To the Editors:
I hope you will allow me to respond to James W. Tuttleton’s remarks (in “Rewriting the History of American Literature,” November, 1986) on my two collections of essays and on the projected multi-volume Cambridge History of American Literature. I take this opportunity to clarify certain important points which, to judge by the review, I failed to make plain.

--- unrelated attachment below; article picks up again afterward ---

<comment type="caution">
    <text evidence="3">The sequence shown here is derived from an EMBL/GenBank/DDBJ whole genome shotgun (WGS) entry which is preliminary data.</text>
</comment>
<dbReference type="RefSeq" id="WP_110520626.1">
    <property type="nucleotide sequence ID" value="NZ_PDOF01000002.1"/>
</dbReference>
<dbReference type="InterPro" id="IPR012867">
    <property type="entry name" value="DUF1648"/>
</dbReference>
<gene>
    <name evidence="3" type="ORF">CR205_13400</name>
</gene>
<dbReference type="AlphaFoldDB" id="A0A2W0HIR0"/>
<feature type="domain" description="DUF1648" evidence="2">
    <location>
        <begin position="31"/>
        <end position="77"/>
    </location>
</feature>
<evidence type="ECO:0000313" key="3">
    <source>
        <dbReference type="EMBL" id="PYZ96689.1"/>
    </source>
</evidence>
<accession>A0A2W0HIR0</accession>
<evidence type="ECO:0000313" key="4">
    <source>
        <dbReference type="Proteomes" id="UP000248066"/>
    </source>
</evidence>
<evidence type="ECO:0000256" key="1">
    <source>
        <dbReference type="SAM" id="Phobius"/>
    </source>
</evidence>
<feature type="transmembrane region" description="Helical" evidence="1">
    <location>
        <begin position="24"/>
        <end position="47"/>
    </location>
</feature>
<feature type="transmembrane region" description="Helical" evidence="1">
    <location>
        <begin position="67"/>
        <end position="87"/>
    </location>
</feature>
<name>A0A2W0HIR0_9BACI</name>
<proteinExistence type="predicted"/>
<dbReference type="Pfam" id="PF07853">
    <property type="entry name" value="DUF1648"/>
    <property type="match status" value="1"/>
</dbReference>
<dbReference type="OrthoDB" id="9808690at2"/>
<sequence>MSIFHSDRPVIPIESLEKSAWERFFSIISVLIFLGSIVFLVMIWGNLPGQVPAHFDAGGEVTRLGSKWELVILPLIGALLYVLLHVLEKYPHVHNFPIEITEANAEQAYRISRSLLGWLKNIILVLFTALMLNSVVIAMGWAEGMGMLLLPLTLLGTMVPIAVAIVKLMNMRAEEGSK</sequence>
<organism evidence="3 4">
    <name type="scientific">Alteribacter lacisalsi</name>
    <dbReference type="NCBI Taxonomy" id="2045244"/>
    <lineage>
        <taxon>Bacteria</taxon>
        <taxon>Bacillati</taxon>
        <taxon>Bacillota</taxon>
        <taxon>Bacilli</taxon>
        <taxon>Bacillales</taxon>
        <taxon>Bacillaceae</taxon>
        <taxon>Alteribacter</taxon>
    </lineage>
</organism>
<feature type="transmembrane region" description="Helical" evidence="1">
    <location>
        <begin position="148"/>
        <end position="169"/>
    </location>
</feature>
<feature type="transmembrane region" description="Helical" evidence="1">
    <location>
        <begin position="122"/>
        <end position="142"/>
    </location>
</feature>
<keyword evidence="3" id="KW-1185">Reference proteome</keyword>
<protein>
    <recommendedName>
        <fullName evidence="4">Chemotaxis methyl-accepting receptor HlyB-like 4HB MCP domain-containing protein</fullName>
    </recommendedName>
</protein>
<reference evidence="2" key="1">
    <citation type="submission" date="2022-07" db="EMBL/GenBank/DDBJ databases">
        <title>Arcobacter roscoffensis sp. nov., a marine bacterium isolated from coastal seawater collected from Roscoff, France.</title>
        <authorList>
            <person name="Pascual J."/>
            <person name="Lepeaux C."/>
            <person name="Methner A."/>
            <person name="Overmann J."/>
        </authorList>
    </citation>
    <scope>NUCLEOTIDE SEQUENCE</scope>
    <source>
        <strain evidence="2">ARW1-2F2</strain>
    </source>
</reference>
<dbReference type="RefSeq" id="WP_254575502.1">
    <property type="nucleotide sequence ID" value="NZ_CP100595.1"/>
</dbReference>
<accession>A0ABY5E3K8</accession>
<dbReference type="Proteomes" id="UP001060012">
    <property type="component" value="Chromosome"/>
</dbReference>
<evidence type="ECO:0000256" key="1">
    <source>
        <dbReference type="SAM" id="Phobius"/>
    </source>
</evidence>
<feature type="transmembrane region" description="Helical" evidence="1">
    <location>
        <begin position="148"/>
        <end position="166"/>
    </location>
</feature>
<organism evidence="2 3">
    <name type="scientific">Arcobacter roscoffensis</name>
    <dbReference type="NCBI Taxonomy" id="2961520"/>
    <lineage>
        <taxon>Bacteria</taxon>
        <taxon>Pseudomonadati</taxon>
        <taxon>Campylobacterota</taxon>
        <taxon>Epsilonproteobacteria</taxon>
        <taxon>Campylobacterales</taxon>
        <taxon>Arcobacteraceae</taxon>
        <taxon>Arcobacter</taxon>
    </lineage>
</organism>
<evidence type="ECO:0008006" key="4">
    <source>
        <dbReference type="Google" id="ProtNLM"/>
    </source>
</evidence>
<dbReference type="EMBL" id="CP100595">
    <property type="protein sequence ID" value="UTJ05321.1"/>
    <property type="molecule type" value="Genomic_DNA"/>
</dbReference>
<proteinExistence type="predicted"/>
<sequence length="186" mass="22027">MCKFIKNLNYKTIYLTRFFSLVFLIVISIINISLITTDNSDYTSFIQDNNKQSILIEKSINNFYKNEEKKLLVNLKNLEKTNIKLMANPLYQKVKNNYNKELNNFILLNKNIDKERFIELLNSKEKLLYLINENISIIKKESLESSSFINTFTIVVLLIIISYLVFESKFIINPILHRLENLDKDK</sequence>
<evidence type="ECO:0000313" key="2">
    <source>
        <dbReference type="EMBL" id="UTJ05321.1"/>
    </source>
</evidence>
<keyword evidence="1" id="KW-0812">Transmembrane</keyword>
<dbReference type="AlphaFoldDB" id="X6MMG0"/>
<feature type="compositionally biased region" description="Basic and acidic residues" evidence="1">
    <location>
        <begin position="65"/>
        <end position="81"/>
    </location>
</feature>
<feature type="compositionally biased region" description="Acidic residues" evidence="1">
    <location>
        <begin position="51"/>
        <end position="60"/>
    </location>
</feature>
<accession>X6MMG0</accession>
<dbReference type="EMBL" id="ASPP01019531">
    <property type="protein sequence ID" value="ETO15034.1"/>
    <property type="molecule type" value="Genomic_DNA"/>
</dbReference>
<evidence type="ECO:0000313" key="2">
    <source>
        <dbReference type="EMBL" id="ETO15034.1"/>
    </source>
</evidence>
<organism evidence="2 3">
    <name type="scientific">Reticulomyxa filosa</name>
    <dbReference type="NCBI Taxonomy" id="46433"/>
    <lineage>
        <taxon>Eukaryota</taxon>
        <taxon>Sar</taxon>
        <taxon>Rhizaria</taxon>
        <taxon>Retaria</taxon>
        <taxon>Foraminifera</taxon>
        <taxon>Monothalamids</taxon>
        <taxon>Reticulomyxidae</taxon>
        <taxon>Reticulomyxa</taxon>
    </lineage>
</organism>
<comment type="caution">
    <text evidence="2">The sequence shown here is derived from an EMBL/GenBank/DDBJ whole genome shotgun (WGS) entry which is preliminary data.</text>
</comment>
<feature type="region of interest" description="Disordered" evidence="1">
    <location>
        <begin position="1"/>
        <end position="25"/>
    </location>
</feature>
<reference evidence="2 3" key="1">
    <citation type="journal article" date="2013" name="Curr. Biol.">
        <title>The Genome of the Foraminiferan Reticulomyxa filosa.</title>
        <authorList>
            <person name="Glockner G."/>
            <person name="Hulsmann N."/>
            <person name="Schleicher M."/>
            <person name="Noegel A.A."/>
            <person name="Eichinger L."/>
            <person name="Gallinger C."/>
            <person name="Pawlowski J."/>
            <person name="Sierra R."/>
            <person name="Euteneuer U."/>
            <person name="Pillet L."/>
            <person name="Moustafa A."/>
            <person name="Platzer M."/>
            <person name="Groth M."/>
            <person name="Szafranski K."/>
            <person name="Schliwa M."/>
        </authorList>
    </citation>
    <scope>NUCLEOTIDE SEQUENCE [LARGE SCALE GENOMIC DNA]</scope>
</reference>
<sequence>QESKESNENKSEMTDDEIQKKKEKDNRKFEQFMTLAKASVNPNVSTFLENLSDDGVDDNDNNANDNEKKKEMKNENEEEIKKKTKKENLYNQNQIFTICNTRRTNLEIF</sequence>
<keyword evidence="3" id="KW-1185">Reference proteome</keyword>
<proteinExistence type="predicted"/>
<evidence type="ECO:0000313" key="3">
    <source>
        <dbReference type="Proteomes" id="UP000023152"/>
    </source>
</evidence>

First, Professor Tuttleton assumes that I do not share his belief in the true, the good, and the beautiful. I do. The problem is that literary historians have become aware that texts and other artifacts in which the true, the good, and the beautiful make themselves manifest are susceptible to controversy and bias, subject to the contradictions of language and the mind, and invested to varying degrees with the particular political, artistic, and intellectual processes of the societies in which they were produced. There is nothing new in this. Nor is this an...


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